HOW TO DEAL WITH THE ISSUES OF MEDICAL MARIJUANA IN THE WORKPLACE

medical marijuana

With the most recent election, 32 states and the District of Columbia now allow the use of marijuana (or cannabis) for medical purposes.  While each state approaches this differently, the federal law has not changed. Possession and use of medical marijuana continues to be illegal, pursuant to the Controlled Substances Act. This leaves employers asking questions – must we allow the use of medical marijuana in the workplace?  Must we accommodate an employee who is a registered medical marijuana user from our drug-free workplace policy?

In Maryland, it is legal for a patient to receive a medical cannabis ID card if they have a chronic or debilitating disease or medical condition that causes: cachexia, anorexia, wasting syndrome, severe or chronic pain, severe nausea, seizures, severe or persistent muscle spasms, glaucoma, post-traumatic stress disorder (PTSD), or another chronic medical condition which is severe and for which other treatments have been ineffective. 

As a result, Maryland employers may find it more and more common that they have employees in the workplace that possess a medical cannabis ID card.  With that said, Maryland law does not prohibit an employer from testing for use of cannabis (for any reason) or taking action against an employee who tests positive for use of cannabis (for any reason).   Furthermore, there is no state or federal law that requires employers to accommodate on-duty drug use in the workplace and no federal or state law that prohibits action if an employee is working under the influence of drugs.

With that said, recent courts in other states have found that marijuana used for medicinal purposes is just as lawful as other medications used by employees and should be treated as such.   In Massachusetts, the Supreme Judicial Court held that if someone is taking medication and can perform the essential job functions; is not impaired on the job; and is ready, willing, and able to work, the employer must engage in an interactive process and provide a reasonable accommodation, unless that accommodation would cause an undue hardship for the employer.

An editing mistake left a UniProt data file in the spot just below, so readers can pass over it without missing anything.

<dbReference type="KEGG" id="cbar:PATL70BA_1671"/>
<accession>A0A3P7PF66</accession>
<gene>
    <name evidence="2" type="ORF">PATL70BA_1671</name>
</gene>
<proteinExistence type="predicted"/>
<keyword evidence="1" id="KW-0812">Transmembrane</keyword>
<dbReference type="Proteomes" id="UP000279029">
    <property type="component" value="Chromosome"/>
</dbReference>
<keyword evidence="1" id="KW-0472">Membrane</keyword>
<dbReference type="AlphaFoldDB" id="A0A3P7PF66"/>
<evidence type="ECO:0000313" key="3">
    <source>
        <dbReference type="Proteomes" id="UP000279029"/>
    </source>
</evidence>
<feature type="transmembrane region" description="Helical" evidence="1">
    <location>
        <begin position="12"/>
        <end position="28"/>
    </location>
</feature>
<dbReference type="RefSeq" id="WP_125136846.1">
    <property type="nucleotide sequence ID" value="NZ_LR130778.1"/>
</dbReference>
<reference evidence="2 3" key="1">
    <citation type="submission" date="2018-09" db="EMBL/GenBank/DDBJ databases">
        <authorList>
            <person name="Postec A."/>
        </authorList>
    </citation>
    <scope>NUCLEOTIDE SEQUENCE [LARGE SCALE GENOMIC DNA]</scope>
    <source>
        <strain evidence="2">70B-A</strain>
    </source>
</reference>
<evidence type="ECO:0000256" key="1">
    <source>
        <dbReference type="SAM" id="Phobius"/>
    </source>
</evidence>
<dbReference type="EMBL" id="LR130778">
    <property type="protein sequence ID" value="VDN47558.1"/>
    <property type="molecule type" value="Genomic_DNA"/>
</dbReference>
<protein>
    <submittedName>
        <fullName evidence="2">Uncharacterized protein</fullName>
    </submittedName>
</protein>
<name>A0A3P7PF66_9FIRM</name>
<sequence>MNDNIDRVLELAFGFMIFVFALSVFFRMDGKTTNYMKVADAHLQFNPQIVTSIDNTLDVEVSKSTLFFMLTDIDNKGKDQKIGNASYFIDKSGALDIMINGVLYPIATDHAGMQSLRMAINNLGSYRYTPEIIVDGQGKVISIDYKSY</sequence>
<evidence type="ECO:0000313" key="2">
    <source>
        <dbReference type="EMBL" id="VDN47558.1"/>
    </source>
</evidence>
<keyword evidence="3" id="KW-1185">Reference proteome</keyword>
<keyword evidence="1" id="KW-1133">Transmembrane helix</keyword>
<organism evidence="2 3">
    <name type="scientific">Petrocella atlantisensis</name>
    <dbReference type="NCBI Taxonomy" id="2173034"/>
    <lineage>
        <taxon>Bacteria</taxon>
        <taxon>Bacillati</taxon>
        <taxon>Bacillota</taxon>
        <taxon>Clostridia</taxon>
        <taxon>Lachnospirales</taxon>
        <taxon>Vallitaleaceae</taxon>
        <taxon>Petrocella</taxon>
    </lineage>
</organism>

So, where does all this leave Maryland companies? The following are a few suggestions worthy of consideration:

  1. Review your drug policy. Employers do not have to accommodate on-duty drug use or impairment, even by registered medical marijuana users.
  2. Evaluate your drug testing policies. This means deciding whether to test for marijuana or not, when to test, and if you should accommodate for individuals who test positive for marijuana?
  3. Discuss your Company’s business culture. Are you a federal contractor, or are there industry safety requirements that need to be followed?
  4. Evaluate how off-duty medical marijuana use may impair an employee’s ability to perform the job or pose a significant safety risk.
  5. Review your employee position(s) and job description(s). Is it a safety-sensitive position?
  6. Recognize that not all forms of medical marijuana produce intoxication. Is there a difference between being under the influence of a substance, and the use of the substance itself?
  7. Recognize that there are already a number of employees who are at work and under the influence of substances such as antidepressants, pain-killers, anti-anxieties, muscle relaxants, etc. How does your policy address these substances?

For questions about this article or about how to deal with the issue of medical marijuana in the workplace, please contact Cheryl Brown or Eric Gunderson at 410-995-5800.